Review by Dan Thompson: Sonia Boyce’s Feeling Her Way at Turner Contemporary

Feeling Her Way by Sonia Boyce © British Council

Sonia Boyce’s exhibition Feeling Her Way, the latest exhibition due to open at Turner Contemporary, is a simple and elegant celebration of the contribution of Black women to British music and culture – a contribution very familiar to people in Margate.

Sonia Boyce © British Council

Across four rooms, we see and hear Jacqui Dankworth, Poppy Ajudha, Sofia Jernberg, and Tanita Tikaram (who played the Winter Gardens in 1991, at the peak of her pop success) improvise new music together. Composer Errollyn Wallen leads the musicians, who have not worked together before. Boyce recorded Dankworth, Ajudha, and Tikaram at the legendary Abbey Road Studios in London. Covid meant that Jernberg had to join from Atlantis Studios in Stockholm. We see them on film as they improvise, learn to trust each other and the composer, and play with their voices.

© British Council

The colour-tinted video works are mostly displayed on large screens rather than projectors, which mean Turner’s vast spaces can be flooded with daylight. The rooms are carpeted, too. These physical changes to the normal Turner set-up make the whole experience more relaxed and comfortable than many recent exhibitions.

The music bounces from room-to-room, and when you stand in the central gallery space, surrounded by objects from Boyce’s collection of tapes, CDs, records, and music memorabilia, the voices all come together. This is random – all the films in the different rooms have different running times, so any moments when the voices come together are serendipity, not planned. But it works, wonderfully.

© British Council

The screens are displayed among tessellating wallpapers, created by Boyce, and golden geometric structures are scattered across the floor. In other places, gold shapes burst from walls, like a vein of metal found in rocks, and the central gallery is papered floor-to-ceiling in a geometric gold-printed wallpaper, too.

Feeling Her Way was originally commissioned by the British Council for the British Pavilion at the Venice Biennale, but here it is given more space to breath, and it is better for it. The exhibition feels like it was made for here.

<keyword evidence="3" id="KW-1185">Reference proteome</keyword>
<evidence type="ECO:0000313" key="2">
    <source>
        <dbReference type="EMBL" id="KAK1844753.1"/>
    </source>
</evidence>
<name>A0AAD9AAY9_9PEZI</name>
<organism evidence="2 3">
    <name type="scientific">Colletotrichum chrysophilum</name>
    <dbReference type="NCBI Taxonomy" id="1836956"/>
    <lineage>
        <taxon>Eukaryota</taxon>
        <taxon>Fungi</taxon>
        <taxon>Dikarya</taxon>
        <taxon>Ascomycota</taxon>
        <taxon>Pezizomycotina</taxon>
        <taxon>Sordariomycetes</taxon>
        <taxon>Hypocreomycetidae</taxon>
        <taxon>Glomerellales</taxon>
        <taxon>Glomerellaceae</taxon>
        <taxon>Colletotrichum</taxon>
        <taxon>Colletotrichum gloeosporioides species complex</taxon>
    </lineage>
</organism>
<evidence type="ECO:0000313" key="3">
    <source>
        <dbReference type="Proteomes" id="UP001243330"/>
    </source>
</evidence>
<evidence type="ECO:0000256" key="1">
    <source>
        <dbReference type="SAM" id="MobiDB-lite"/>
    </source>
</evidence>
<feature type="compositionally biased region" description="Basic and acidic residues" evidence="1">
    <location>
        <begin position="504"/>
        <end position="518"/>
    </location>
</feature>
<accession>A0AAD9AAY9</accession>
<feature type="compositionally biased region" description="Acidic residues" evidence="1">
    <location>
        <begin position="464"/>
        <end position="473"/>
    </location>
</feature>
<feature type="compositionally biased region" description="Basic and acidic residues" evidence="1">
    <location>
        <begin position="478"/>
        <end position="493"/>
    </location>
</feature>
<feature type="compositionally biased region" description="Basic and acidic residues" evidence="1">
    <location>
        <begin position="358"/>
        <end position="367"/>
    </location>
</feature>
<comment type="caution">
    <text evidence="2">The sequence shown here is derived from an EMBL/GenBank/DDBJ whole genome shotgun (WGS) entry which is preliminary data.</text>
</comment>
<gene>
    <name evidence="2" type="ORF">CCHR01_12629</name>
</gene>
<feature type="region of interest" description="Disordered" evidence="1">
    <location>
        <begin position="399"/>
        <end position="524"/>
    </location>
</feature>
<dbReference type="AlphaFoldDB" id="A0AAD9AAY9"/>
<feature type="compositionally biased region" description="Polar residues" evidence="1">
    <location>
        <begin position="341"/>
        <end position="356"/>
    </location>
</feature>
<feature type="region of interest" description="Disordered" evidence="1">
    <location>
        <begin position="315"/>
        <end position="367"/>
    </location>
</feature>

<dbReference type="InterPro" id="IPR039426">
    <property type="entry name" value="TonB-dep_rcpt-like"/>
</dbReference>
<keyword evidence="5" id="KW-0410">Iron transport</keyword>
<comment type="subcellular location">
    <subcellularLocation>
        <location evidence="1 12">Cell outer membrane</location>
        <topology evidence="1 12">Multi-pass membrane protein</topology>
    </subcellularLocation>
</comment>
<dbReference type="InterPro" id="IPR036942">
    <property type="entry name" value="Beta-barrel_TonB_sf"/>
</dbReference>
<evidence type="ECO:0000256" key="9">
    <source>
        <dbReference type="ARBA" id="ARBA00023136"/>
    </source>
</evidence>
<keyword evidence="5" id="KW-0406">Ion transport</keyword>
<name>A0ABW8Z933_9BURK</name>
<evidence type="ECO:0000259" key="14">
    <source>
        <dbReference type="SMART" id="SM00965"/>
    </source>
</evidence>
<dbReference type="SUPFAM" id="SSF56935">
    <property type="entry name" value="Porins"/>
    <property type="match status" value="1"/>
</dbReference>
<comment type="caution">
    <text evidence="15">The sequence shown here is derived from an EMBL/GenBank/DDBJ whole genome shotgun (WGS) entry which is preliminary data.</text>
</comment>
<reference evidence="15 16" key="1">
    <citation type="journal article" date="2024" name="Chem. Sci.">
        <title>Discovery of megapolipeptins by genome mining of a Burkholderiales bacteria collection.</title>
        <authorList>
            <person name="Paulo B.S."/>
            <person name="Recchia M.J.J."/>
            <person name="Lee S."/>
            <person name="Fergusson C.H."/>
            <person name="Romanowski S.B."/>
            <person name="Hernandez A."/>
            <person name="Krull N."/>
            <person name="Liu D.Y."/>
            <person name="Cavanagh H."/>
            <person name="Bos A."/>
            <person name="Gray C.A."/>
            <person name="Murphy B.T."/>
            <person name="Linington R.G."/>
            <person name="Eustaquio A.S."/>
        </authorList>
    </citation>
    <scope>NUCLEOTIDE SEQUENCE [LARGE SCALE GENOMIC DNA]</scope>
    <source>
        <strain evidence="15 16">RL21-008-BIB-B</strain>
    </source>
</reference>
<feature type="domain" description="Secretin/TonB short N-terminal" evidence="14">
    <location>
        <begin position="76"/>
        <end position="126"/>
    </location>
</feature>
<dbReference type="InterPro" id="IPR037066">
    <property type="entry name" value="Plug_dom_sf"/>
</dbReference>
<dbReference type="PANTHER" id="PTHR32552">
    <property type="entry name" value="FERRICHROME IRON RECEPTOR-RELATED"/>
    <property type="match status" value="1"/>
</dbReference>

Photo Dan Thompson

Boyce is no stranger to Margate – she exhibited with Turner Contemporary in 2004, when it was based at Droit House, so knows Margate, and has seen the gallery’s impact on the town.

In a show with Black music at the heart, it’s easy to find more connections to Margate. Boyce’s work sits well alongside Margate Carnival, with its connections to Notting Hill, and Olby’s and the annual Margate Soul Festival.

But  although it’s unsaid here, this is also a town that had its troupes of blacked-up minstrels, hosted a ‘Hot From Harlem’ all-black revue in the 1950s, and – as Empire of Light recently reminded us – was the site of some notorious National Front marches in the 1980s.

Photo Dan Thompson

Rather than protest, though, Boyce celebrates the uncontested, uncontestable contribution of Black women to the British cultural landscape. From Echobelly to Bow Wow Wow, Shirley Bassey to Mel B, they’ve brought joy, happiness, and had us on the dancefloor for the last seventy years. And that’s something worth celebrating.

Sonia Boyce’s exhibition Feeling Her Way is at Turner Contemporary from February 4- May 8.

Dan Thompson regularly writes about the arts for Isle of Thanet News. Living in Ramsgate and based at Marine Studios in Margate, he works for one of Arts Council England’s National Portfolio Organisations, B arts in Stoke-on-Trent, and is on the board of another, Talking Birds in Coventry.

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  1. I celebrate black women’s contribution to British music and culture all the time – by listening to their music, not by viewing this cr*p.

    I’m off now to dig out my Shirley Bassey records.

    • She’s so good, Dan mentioned her twice in one sentence:

      “From Bassey to Bow Wow Wow, Shirley Bassey to Mel B” (and Bow Wow Wow’s Annabella Lwin is half Burmese and half English, certainly not black!).

    • Thank you Peter. My life always has a little more joy in it after reading your erudite opinions. I really hope to read more of them soon.

        • That sounds wonderful, Peter. I will be sure to check them out. But I do take most delight in your considered thoughts on the full spectrum goings on in Thanet – especially the rapier way that you prick the pomposity of others. I sincerly hope that any future books will cover your views on society and politics in general. You have so much to share.

          • Thank you David. I do actually try to do that in my books too (I’ll argue with anyone why I think the Dave Clark Five made better singles than The Beatles or Mud were a superior band than Roxy Music!). Dame Shirley Bassey deserves her reputation though. It couldn’t have been easy coming from a black Welsh background and achieving what she has.

  2. Can Mr Thompson explain why white women have a lower case w, but black women have a capital B? Is a cultural thing, or a modish arty thing which has passed me by?

      • Dear Mr Checksfield , I’m still laughing at your outrageous ,ridiculous and crazy comment that you think that Mud were a “ superior band than Roxy Music “. Ha ha ha ha .
        How is this so ? I’ve just checked my calendar to see if it was April fools day come early .
        It’s certainly a January Fool come early with that comment . Lol
        You think that you’re talented ,as you boasted recently on here , Not a good look !
        Surely as a writer you’ve just committed “commercial suicide” with that crazy opinion about Mud v Roxy which you might have done better keeping to yourself if you wanted to keep any credibility that you think that you’ve still got .